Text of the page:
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Rensselaer Polytechnic Institute (RPI), is a private research university and space-grant institution in Troy, New York. Since 2007, the Rensselaer Electric Vehicle (REV) team has given Rensselaer students the opportunity to explore their engineering interests in an exciting, hands-on manner. They work to build hyper-efficient battery-powered electric vehicles from the ground up, and compete for efficiency alongside teams from around the world at competitions such as Shell Eco-Marathon (SEM) and Electrathon America. We gladly helped them out when they came to us to find a lightweight, LiFePO4 solution for their competing electric vehicle, Leo. Blair Montgomery of the REV team has written us a guest article to speak more on the process of their project. Enjoy.
“Looking over their product reviews, it became readily apparent that we could rely on Dakota to supply a safe and reliable battery. One of the main benefits of using a Dakota battery is that they are resilient under higher operating temperatures.”
Leo is a light-weight prototype electric vehicle built to compete in the Shell Eco Marathon (SEM). SEM is a race for efficiency, not speed, so Leo has been built first and foremost to be lightweight and aerodynamic, with minimal transmission losses.
Dakota’s lithium batteries met both Shell’s and our specifications for power and BMS systems, in addition to the staff at Dakota being accessible and friendly. Looking over their product reviews, it became readily apparent that we could rely on Dakota to supply a safe and reliable battery. One of the main benefits of using a Dakota battery is that they are resilient under higher operating temperatures. Heat build-up in our rear cabin is a concern for us as we run our motors at a high-speed for an extended period, meaning this battery is ideal for our use-case. In addition, because we are making our own motor controller, a comprehensive BMS such as the one Dakota batteries supply are exactly what we need. With the danger an improperly managed Li-ion battery can pose, it is paramount that any BMS we consider handles cell-balancing and ensure that the battery is operating within safe ranges. Dakota batteries provide that functionality, ensuring that we can test our car and its new circuitry with confidence.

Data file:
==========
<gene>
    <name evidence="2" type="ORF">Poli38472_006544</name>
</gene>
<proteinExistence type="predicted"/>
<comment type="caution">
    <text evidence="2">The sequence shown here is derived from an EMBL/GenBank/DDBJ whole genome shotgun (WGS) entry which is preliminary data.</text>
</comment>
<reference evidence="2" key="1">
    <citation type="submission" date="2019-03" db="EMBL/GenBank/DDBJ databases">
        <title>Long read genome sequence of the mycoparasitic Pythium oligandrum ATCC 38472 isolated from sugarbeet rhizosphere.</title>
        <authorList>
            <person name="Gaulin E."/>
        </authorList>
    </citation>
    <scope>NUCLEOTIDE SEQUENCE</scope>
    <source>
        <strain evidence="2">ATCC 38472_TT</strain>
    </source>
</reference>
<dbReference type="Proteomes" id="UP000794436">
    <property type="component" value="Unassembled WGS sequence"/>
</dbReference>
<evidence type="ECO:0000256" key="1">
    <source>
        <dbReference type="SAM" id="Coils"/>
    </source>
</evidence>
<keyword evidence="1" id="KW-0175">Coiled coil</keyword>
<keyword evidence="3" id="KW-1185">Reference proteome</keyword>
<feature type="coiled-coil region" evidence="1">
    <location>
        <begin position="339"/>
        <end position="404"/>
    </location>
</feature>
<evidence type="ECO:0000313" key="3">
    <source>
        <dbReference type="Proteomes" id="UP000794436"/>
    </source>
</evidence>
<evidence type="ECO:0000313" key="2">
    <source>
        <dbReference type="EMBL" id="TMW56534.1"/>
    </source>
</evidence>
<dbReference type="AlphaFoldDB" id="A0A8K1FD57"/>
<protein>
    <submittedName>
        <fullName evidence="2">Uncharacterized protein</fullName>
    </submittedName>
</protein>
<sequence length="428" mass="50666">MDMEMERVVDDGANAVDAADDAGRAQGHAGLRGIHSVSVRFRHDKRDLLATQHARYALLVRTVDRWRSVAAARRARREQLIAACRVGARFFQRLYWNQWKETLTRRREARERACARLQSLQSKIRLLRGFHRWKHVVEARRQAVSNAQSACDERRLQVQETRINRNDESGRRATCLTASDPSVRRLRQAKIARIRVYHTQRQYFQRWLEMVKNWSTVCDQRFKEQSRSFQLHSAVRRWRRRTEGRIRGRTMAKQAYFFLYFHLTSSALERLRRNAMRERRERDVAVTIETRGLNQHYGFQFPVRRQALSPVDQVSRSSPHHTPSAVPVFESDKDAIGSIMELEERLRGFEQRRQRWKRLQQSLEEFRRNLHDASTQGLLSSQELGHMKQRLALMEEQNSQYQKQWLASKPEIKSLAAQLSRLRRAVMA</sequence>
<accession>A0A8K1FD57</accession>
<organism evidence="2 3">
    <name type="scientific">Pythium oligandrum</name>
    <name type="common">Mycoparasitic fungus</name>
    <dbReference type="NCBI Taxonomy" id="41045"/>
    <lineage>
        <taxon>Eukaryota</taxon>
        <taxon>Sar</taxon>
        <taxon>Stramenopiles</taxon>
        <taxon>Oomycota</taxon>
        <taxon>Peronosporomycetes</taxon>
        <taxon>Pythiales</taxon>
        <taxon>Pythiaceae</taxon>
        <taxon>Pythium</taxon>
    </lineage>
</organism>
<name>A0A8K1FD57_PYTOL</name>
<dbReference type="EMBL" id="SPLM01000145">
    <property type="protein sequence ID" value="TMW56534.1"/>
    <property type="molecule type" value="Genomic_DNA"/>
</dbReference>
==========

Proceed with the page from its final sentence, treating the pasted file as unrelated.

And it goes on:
To minimize weight, Leo has a monocoque chassis. Using a monocoque allows the body to function as a chassis, saving weight over a normal chassis. The body is made of Nomex, carbon fibre, and epoxy resin. These materials were chosen for their ability to provide structural support whilst still being light-weight. To choose the shape of the body, several designs were run through a drag-simulation. More successful designs were iterated upon until we reached our final design for the body.
Now that we have a body design, we are in the process of manufacturing. With the body designed, we created a giant mould out of foam. This mould was then covered with automotive body filler and then sanded down to a smooth finish. After this step, epoxy resin and parting wax were applied to the mould.
Our next steps are to vacuum form the mould and create a female mould of the body. Using this female mould we can start laying the carbon-fibre, Nomex, and resin. We can then begin assembling these formed pieces to create the larger body. Once the body is complete, we can begin mounting the steering system and rear-wheel assembly.
The steering system is designed to be light and modular. Instead of a heavy rack and pinion system attached to the steering column, Leo uses a simple lever that moves the tie rods to rotate the wheels. The wheels themselves are covered by the chassis with deep wheel wells. This redirects air-flow around the wheels of the vehicle and reduces the drag that a non-covered wheel would create. Various parts of the steering system are adjustable to account for variances in body shape and allow for later optimization.
Leo will utilize a custom-made BLDC motor controller. Leo is currently designed to run at 36 V, but a future iteration will run at 48 V. We currently have a 36 V design that uses a TI DRV to drive the MOSFETs that drive our motor’s stators. We are currently designing a 48 V BLDC motor controller, which will no longer use TI’s DRV, meaning we need to implement all its functionality by adding individual voltage regulators and gate drivers in its place.